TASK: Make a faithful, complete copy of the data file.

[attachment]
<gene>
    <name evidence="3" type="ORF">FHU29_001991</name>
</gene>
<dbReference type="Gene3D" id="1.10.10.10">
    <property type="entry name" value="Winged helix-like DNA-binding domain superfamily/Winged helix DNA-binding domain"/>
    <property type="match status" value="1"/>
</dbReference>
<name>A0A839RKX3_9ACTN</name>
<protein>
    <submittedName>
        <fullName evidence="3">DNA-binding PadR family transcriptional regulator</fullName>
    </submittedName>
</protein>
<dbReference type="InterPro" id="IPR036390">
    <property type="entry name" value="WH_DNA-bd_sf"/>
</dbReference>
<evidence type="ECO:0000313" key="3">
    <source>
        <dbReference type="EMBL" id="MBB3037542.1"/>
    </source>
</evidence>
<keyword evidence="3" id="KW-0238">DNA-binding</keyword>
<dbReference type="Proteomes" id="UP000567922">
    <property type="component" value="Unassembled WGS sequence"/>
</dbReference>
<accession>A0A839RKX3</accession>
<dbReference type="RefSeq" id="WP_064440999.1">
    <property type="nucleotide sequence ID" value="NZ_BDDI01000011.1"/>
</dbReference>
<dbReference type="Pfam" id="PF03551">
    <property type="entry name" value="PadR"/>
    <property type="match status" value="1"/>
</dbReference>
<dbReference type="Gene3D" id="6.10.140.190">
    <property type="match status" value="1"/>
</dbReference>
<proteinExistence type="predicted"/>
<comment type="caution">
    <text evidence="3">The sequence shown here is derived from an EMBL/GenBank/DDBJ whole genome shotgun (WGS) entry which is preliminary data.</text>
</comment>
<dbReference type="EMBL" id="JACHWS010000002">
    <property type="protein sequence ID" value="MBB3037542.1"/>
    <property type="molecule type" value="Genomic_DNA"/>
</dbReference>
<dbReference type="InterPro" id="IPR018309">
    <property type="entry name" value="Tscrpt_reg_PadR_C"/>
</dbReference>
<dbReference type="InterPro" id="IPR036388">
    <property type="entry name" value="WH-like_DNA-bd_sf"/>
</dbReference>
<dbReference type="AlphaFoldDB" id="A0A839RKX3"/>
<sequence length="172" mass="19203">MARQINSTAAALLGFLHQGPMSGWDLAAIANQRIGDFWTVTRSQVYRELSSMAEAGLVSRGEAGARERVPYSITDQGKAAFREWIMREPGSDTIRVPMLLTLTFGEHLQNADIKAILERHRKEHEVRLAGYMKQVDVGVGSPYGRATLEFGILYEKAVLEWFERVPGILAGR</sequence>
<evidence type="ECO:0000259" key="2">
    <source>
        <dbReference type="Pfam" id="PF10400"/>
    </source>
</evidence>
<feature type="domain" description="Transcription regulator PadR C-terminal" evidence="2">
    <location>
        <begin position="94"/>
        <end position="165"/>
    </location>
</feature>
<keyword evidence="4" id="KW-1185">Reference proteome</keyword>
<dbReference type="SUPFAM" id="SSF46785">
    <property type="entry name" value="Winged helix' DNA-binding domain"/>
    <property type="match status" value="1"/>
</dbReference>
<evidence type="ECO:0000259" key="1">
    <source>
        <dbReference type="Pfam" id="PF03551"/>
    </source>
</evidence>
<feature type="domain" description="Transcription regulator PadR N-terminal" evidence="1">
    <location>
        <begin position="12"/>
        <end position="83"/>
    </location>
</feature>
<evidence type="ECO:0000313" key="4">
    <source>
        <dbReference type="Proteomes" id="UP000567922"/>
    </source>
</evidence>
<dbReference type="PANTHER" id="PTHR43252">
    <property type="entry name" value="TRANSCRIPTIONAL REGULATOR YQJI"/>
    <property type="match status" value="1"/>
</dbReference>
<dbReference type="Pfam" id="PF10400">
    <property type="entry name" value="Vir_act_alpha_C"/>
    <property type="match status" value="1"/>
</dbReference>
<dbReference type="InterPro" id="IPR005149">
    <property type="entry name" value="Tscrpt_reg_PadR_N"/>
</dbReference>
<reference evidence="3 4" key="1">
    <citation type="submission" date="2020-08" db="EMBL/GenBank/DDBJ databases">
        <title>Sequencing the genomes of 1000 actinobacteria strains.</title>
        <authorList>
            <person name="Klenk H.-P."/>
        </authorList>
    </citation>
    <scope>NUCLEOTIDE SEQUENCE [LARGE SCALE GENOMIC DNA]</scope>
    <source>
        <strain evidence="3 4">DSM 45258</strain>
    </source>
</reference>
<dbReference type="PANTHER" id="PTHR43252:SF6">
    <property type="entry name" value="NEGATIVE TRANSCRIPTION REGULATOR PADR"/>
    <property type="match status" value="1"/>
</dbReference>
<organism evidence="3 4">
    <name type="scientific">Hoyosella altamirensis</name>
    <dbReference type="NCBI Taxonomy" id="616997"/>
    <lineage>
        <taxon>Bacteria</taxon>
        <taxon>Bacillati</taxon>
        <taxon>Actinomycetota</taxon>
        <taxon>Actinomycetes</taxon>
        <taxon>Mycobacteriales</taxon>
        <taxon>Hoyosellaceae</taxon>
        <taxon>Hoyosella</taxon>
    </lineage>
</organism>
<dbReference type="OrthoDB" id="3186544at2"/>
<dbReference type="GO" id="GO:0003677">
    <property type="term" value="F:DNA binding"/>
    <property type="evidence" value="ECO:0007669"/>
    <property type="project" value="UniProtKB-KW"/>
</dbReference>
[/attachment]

<gene>
    <name evidence="3" type="ORF">FHU29_001991</name>
</gene>
<dbReference type="Gene3D" id="1.10.10.10">
    <property type="entry name" value="Winged helix-like DNA-binding domain superfamily/Winged helix DNA-binding domain"/>
    <property type="match status" value="1"/>
</dbReference>
<name>A0A839RKX3_9ACTN</name>
<protein>
    <submittedName>
        <fullName evidence="3">DNA-binding PadR family transcriptional regulator</fullName>
    </submittedName>
</protein>
<dbReference type="InterPro" id="IPR036390">
    <property type="entry name" value="WH_DNA-bd_sf"/>
</dbReference>
<evidence type="ECO:0000313" key="3">
    <source>
        <dbReference type="EMBL" id="MBB3037542.1"/>
    </source>
</evidence>
<keyword evidence="3" id="KW-0238">DNA-binding</keyword>
<dbReference type="Proteomes" id="UP000567922">
    <property type="component" value="Unassembled WGS sequence"/>
</dbReference>
<accession>A0A839RKX3</accession>
<dbReference type="RefSeq" id="WP_064440999.1">
    <property type="nucleotide sequence ID" value="NZ_BDDI01000011.1"/>
</dbReference>
<dbReference type="Pfam" id="PF03551">
    <property type="entry name" value="PadR"/>
    <property type="match status" value="1"/>
</dbReference>
<dbReference type="Gene3D" id="6.10.140.190">
    <property type="match status" value="1"/>
</dbReference>
<proteinExistence type="predicted"/>
<comment type="caution">
    <text evidence="3">The sequence shown here is derived from an EMBL/GenBank/DDBJ whole genome shotgun (WGS) entry which is preliminary data.</text>
</comment>
<dbReference type="EMBL" id="JACHWS010000002">
    <property type="protein sequence ID" value="MBB3037542.1"/>
    <property type="molecule type" value="Genomic_DNA"/>
</dbReference>
<dbReference type="InterPro" id="IPR018309">
    <property type="entry name" value="Tscrpt_reg_PadR_C"/>
</dbReference>
<dbReference type="InterPro" id="IPR036388">
    <property type="entry name" value="WH-like_DNA-bd_sf"/>
</dbReference>
<dbReference type="AlphaFoldDB" id="A0A839RKX3"/>
<sequence length="172" mass="19203">MARQINSTAAALLGFLHQGPMSGWDLAAIANQRIGDFWTVTRSQVYRELSSMAEAGLVSRGEAGARERVPYSITDQGKAAFREWIMREPGSDTIRVPMLLTLTFGEHLQNADIKAILERHRKEHEVRLAGYMKQVDVGVGSPYGRATLEFGILYEKAVLEWFERVPGILAGR</sequence>
<evidence type="ECO:0000259" key="2">
    <source>
        <dbReference type="Pfam" id="PF10400"/>
    </source>
</evidence>
<feature type="domain" description="Transcription regulator PadR C-terminal" evidence="2">
    <location>
        <begin position="94"/>
        <end position="165"/>
    </location>
</feature>
<keyword evidence="4" id="KW-1185">Reference proteome</keyword>
<dbReference type="SUPFAM" id="SSF46785">
    <property type="entry name" value="Winged helix' DNA-binding domain"/>
    <property type="match status" value="1"/>
</dbReference>
<evidence type="ECO:0000259" key="1">
    <source>
        <dbReference type="Pfam" id="PF03551"/>
    </source>
</evidence>
<feature type="domain" description="Transcription regulator PadR N-terminal" evidence="1">
    <location>
        <begin position="12"/>
        <end position="83"/>
    </location>
</feature>
<evidence type="ECO:0000313" key="4">
    <source>
        <dbReference type="Proteomes" id="UP000567922"/>
    </source>
</evidence>
<dbReference type="PANTHER" id="PTHR43252">
    <property type="entry name" value="TRANSCRIPTIONAL REGULATOR YQJI"/>
    <property type="match status" value="1"/>
</dbReference>
<dbReference type="Pfam" id="PF10400">
    <property type="entry name" value="Vir_act_alpha_C"/>
    <property type="match status" value="1"/>
</dbReference>
<dbReference type="InterPro" id="IPR005149">
    <property type="entry name" value="Tscrpt_reg_PadR_N"/>
</dbReference>
<reference evidence="3 4" key="1">
    <citation type="submission" date="2020-08" db="EMBL/GenBank/DDBJ databases">
        <title>Sequencing the genomes of 1000 actinobacteria strains.</title>
        <authorList>
            <person name="Klenk H.-P."/>
        </authorList>
    </citation>
    <scope>NUCLEOTIDE SEQUENCE [LARGE SCALE GENOMIC DNA]</scope>
    <source>
        <strain evidence="3 4">DSM 45258</strain>
    </source>
</reference>
<dbReference type="PANTHER" id="PTHR43252:SF6">
    <property type="entry name" value="NEGATIVE TRANSCRIPTION REGULATOR PADR"/>
    <property type="match status" value="1"/>
</dbReference>
<organism evidence="3 4">
    <name type="scientific">Hoyosella altamirensis</name>
    <dbReference type="NCBI Taxonomy" id="616997"/>
    <lineage>
        <taxon>Bacteria</taxon>
        <taxon>Bacillati</taxon>
        <taxon>Actinomycetota</taxon>
        <taxon>Actinomycetes</taxon>
        <taxon>Mycobacteriales</taxon>
        <taxon>Hoyosellaceae</taxon>
        <taxon>Hoyosella</taxon>
    </lineage>
</organism>
<dbReference type="OrthoDB" id="3186544at2"/>
<dbReference type="GO" id="GO:0003677">
    <property type="term" value="F:DNA binding"/>
    <property type="evidence" value="ECO:0007669"/>
    <property type="project" value="UniProtKB-KW"/>
</dbReference>